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Frontend Performance Checklist

Frontend Performance Checklist

In the speed-obsessed world of today, better performance comes with serious business gains. This frontend performance checklist is a cumulative list of items that we at Crystallize found important when creating a Superfast web application that is Superfast.

Eight seconds (source link). That’s the average attention span today, and that’s how much time you have to spark interest. From that stat alone, it’s obvious why website performance matters. No?

70% of consumers admit that page speed influences their likelihood to buy. (source link)

Performance gains come with better click-through rates (CTR). It plays a crucial role in retaining users and ensuring a pleasant user experience while browsing your website (impacts customer loyalty). It also affects your search engine ranking (SEO) and AdWords pricing. As a matter of fact, web performance influences:

  • Time on site
  • Page views
  • Bounce rate
  • Conversions / Revenue
  • User satisfaction and retention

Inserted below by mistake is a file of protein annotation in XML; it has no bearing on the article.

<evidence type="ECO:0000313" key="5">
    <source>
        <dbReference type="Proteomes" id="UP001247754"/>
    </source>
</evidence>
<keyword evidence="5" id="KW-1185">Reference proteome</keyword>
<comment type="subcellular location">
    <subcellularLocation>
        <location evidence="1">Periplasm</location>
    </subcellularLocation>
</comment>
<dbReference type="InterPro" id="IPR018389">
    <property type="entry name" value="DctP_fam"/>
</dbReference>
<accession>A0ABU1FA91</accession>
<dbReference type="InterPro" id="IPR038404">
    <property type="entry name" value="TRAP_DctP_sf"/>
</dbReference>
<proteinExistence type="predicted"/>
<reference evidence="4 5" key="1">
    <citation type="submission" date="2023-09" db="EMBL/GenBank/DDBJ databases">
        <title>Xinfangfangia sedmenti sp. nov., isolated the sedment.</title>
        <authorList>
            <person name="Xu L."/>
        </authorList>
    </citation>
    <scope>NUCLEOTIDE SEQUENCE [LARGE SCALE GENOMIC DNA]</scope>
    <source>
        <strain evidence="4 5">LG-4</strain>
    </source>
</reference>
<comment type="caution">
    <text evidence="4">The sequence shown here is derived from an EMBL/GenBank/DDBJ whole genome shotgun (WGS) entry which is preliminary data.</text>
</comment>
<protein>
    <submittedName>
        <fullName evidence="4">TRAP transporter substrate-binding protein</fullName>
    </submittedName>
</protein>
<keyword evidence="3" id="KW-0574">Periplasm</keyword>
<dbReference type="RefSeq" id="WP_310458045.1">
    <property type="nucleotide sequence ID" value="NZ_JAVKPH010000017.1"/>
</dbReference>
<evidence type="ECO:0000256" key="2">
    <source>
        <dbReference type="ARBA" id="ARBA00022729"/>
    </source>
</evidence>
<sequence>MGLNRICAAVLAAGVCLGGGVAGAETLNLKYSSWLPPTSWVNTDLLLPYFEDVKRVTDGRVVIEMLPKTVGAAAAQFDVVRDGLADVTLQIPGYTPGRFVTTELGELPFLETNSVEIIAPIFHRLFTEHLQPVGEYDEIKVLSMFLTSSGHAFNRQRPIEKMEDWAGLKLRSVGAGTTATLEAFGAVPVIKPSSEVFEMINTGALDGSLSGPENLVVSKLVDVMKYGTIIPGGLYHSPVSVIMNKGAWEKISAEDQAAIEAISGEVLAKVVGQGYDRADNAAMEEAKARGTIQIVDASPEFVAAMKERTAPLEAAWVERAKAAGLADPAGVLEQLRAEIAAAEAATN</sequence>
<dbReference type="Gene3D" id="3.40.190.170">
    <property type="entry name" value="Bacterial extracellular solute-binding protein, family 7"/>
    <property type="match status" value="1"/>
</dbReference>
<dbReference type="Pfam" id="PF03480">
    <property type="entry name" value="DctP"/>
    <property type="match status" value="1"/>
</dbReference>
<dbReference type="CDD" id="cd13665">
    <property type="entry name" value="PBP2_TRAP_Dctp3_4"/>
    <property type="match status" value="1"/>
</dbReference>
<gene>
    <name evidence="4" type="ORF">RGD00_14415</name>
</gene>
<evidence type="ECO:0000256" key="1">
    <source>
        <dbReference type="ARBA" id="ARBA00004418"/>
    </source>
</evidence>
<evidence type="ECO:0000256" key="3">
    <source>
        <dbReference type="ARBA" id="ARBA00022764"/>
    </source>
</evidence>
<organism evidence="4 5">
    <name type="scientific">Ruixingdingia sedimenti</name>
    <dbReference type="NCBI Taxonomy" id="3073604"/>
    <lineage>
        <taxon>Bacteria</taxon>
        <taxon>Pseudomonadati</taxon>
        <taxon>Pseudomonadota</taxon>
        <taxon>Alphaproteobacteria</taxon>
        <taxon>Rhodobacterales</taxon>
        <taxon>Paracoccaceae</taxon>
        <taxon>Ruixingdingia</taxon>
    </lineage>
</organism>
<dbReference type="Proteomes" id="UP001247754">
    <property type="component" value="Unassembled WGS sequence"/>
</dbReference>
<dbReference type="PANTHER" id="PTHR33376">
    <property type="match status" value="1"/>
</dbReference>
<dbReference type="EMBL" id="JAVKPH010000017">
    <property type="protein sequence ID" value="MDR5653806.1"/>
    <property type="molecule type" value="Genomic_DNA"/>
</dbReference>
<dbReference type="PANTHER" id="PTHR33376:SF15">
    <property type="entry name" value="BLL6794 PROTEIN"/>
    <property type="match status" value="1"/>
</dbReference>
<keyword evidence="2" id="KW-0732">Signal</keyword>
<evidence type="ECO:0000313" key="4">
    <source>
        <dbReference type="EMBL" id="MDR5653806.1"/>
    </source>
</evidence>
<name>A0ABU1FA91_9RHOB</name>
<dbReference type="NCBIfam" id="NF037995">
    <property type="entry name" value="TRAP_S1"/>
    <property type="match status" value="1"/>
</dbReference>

• Organic search traffic
  • Bandwidth/CDN savings
  • Ad Quality Score (via landing page performance).

Having all these benefits in mind, it pays off to have a performant website, right?

So, how do you do that?

Measuring Performance

Before diving into the checklist, let's start by measuring your website's performance. The results will help you discern the main issues you must resolve to improve your performance score.

There are a lot of tools available to help you do that. Below is a list of some of the tools you can use to test how performant your web application is.

If you want to dig deeper, check out the post where we extensively discuss Frontend Performance Measuring & KPIs.

Let's jump into the checklist now!

Frontend Performance Checklist 2024

So, we learned why performance matters and how to measure it. But who’s responsible for it? Well, everybody on your dev team.

It starts with relying on an eCommerce platform that can support everything you throw at it, i.e., the number of products, the number of orders, multiple languages, multiple store locations, etc., and the flexibility it offers regarding information architecture. Then, it’s the UX designer’s job to combine rich content and storytelling with product information to design engaging customer journeys. Finally, it’s up to frontend devs to make it work.